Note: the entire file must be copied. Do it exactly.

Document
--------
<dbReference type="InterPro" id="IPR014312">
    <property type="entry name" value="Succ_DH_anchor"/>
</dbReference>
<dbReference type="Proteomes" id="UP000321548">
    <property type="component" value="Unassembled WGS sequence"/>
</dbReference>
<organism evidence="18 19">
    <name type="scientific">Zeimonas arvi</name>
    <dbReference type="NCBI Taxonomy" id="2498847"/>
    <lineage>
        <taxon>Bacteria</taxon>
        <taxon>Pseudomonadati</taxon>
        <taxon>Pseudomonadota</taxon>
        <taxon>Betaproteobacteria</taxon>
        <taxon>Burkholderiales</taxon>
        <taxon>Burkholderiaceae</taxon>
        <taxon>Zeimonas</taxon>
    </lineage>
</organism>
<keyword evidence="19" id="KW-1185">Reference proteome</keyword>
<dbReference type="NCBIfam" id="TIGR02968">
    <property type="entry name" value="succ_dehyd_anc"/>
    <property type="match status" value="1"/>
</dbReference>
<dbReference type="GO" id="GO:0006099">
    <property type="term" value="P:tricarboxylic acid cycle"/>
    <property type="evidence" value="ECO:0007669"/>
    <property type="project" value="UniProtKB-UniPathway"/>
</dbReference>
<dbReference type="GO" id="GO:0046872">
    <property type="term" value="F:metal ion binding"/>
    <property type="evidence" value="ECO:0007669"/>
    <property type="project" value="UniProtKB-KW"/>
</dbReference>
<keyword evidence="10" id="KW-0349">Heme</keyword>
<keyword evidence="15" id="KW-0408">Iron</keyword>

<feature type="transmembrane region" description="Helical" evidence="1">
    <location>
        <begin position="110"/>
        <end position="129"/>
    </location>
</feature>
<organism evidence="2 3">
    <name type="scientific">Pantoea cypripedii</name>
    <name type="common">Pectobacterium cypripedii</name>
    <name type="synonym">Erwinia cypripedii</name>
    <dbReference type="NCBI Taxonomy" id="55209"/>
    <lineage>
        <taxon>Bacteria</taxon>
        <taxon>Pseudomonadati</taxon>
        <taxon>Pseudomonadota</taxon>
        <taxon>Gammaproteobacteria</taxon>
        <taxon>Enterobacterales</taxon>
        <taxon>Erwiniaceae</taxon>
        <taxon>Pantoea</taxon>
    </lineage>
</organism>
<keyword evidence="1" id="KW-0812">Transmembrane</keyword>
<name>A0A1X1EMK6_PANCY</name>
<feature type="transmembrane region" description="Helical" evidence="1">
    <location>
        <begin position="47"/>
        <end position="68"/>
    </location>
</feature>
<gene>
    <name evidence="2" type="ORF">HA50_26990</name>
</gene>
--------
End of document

<dbReference type="InterPro" id="IPR014312">
    <property type="entry name" value="Succ_DH_anchor"/>
</dbReference>
<dbReference type="Proteomes" id="UP000321548">
    <property type="component" value="Unassembled WGS sequence"/>
</dbReference>
<organism evidence="18 19">
    <name type="scientific">Zeimonas arvi</name>
    <dbReference type="NCBI Taxonomy" id="2498847"/>
    <lineage>
        <taxon>Bacteria</taxon>
        <taxon>Pseudomonadati</taxon>
        <taxon>Pseudomonadota</taxon>
        <taxon>Betaproteobacteria</taxon>
        <taxon>Burkholderiales</taxon>
        <taxon>Burkholderiaceae</taxon>
        <taxon>Zeimonas</taxon>
    </lineage>
</organism>
<keyword evidence="19" id="KW-1185">Reference proteome</keyword>
<dbReference type="NCBIfam" id="TIGR02968">
    <property type="entry name" value="succ_dehyd_anc"/>
    <property type="match status" value="1"/>
</dbReference>
<dbReference type="GO" id="GO:0006099">
    <property type="term" value="P:tricarboxylic acid cycle"/>
    <property type="evidence" value="ECO:0007669"/>
    <property type="project" value="UniProtKB-UniPathway"/>
</dbReference>
<dbReference type="GO" id="GO:0046872">
    <property type="term" value="F:metal ion binding"/>
    <property type="evidence" value="ECO:0007669"/>
    <property type="project" value="UniProtKB-KW"/>
</dbReference>
<keyword evidence="10" id="KW-0349">Heme</keyword>
<keyword evidence="15" id="KW-0408">Iron</keyword>

<feature type="transmembrane region" description="Helical" evidence="1">
    <location>
        <begin position="110"/>
        <end position="129"/>
    </location>
</feature>
<organism evidence="2 3">
    <name type="scientific">Pantoea cypripedii</name>
    <name type="common">Pectobacterium cypripedii</name>
    <name type="synonym">Erwinia cypripedii</name>
    <dbReference type="NCBI Taxonomy" id="55209"/>
    <lineage>
        <taxon>Bacteria</taxon>
        <taxon>Pseudomonadati</taxon>
        <taxon>Pseudomonadota</taxon>
        <taxon>Gammaproteobacteria</taxon>
        <taxon>Enterobacterales</taxon>
        <taxon>Erwiniaceae</taxon>
        <taxon>Pantoea</taxon>
    </lineage>
</organism>
<keyword evidence="1" id="KW-0812">Transmembrane</keyword>
<name>A0A1X1EMK6_PANCY</name>
<feature type="transmembrane region" description="Helical" evidence="1">
    <location>
        <begin position="47"/>
        <end position="68"/>
    </location>
</feature>
<gene>
    <name evidence="2" type="ORF">HA50_26990</name>
</gene>